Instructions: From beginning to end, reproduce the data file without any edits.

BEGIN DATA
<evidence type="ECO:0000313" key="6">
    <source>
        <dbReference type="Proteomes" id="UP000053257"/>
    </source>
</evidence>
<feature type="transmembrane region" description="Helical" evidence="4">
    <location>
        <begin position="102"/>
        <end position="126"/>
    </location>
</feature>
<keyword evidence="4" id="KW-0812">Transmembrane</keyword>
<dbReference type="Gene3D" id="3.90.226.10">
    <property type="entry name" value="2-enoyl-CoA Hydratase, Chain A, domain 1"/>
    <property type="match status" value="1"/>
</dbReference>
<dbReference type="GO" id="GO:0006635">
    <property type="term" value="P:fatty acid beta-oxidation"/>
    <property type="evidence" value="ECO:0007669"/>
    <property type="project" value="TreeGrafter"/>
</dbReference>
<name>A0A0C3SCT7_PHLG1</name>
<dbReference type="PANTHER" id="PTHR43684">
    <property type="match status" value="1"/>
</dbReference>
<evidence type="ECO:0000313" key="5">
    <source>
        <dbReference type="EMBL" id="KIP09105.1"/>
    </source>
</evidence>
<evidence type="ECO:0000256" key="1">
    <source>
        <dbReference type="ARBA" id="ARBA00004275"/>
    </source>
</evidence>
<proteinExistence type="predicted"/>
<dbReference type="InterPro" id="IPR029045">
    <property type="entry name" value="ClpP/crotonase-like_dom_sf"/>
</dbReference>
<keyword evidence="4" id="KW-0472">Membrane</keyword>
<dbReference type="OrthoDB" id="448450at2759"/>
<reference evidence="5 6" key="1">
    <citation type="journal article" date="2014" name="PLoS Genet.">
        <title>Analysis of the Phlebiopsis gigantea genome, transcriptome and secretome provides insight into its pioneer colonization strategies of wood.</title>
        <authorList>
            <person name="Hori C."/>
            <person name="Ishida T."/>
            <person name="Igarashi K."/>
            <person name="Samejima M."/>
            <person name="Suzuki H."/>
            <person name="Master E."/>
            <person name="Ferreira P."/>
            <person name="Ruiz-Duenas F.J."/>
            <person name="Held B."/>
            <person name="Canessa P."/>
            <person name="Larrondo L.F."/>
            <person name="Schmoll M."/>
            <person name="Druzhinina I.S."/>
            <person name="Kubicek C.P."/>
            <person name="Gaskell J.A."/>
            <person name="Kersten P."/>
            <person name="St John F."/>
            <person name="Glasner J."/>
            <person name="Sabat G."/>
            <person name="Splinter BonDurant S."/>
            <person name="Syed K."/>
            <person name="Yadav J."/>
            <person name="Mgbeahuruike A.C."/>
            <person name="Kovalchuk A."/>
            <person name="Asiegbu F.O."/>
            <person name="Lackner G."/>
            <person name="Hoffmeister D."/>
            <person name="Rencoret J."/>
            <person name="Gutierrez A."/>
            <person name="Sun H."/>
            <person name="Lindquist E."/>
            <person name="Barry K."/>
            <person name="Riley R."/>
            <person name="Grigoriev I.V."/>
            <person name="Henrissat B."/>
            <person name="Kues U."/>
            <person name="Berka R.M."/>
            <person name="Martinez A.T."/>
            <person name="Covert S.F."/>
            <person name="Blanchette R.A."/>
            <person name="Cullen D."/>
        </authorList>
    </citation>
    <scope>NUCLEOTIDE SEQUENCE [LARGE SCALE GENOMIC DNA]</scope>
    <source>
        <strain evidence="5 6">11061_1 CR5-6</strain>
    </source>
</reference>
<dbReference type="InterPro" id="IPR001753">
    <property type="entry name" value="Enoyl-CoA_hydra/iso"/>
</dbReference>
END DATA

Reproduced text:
<evidence type="ECO:0000313" key="6">
    <source>
        <dbReference type="Proteomes" id="UP000053257"/>
    </source>
</evidence>
<feature type="transmembrane region" description="Helical" evidence="4">
    <location>
        <begin position="102"/>
        <end position="126"/>
    </location>
</feature>
<keyword evidence="4" id="KW-0812">Transmembrane</keyword>
<dbReference type="Gene3D" id="3.90.226.10">
    <property type="entry name" value="2-enoyl-CoA Hydratase, Chain A, domain 1"/>
    <property type="match status" value="1"/>
</dbReference>
<dbReference type="GO" id="GO:0006635">
    <property type="term" value="P:fatty acid beta-oxidation"/>
    <property type="evidence" value="ECO:0007669"/>
    <property type="project" value="TreeGrafter"/>
</dbReference>
<name>A0A0C3SCT7_PHLG1</name>
<dbReference type="PANTHER" id="PTHR43684">
    <property type="match status" value="1"/>
</dbReference>
<evidence type="ECO:0000313" key="5">
    <source>
        <dbReference type="EMBL" id="KIP09105.1"/>
    </source>
</evidence>
<evidence type="ECO:0000256" key="1">
    <source>
        <dbReference type="ARBA" id="ARBA00004275"/>
    </source>
</evidence>
<proteinExistence type="predicted"/>
<dbReference type="InterPro" id="IPR029045">
    <property type="entry name" value="ClpP/crotonase-like_dom_sf"/>
</dbReference>
<keyword evidence="4" id="KW-0472">Membrane</keyword>
<dbReference type="OrthoDB" id="448450at2759"/>
<reference evidence="5 6" key="1">
    <citation type="journal article" date="2014" name="PLoS Genet.">
        <title>Analysis of the Phlebiopsis gigantea genome, transcriptome and secretome provides insight into its pioneer colonization strategies of wood.</title>
        <authorList>
            <person name="Hori C."/>
            <person name="Ishida T."/>
            <person name="Igarashi K."/>
            <person name="Samejima M."/>
            <person name="Suzuki H."/>
            <person name="Master E."/>
            <person name="Ferreira P."/>
            <person name="Ruiz-Duenas F.J."/>
            <person name="Held B."/>
            <person name="Canessa P."/>
            <person name="Larrondo L.F."/>
            <person name="Schmoll M."/>
            <person name="Druzhinina I.S."/>
            <person name="Kubicek C.P."/>
            <person name="Gaskell J.A."/>
            <person name="Kersten P."/>
            <person name="St John F."/>
            <person name="Glasner J."/>
            <person name="Sabat G."/>
            <person name="Splinter BonDurant S."/>
            <person name="Syed K."/>
            <person name="Yadav J."/>
            <person name="Mgbeahuruike A.C."/>
            <person name="Kovalchuk A."/>
            <person name="Asiegbu F.O."/>
            <person name="Lackner G."/>
            <person name="Hoffmeister D."/>
            <person name="Rencoret J."/>
            <person name="Gutierrez A."/>
            <person name="Sun H."/>
            <person name="Lindquist E."/>
            <person name="Barry K."/>
            <person name="Riley R."/>
            <person name="Grigoriev I.V."/>
            <person name="Henrissat B."/>
            <person name="Kues U."/>
            <person name="Berka R.M."/>
            <person name="Martinez A.T."/>
            <person name="Covert S.F."/>
            <person name="Blanchette R.A."/>
            <person name="Cullen D."/>
        </authorList>
    </citation>
    <scope>NUCLEOTIDE SEQUENCE [LARGE SCALE GENOMIC DNA]</scope>
    <source>
        <strain evidence="5 6">11061_1 CR5-6</strain>
    </source>
</reference>
<dbReference type="InterPro" id="IPR001753">
    <property type="entry name" value="Enoyl-CoA_hydra/iso"/>
</dbReference>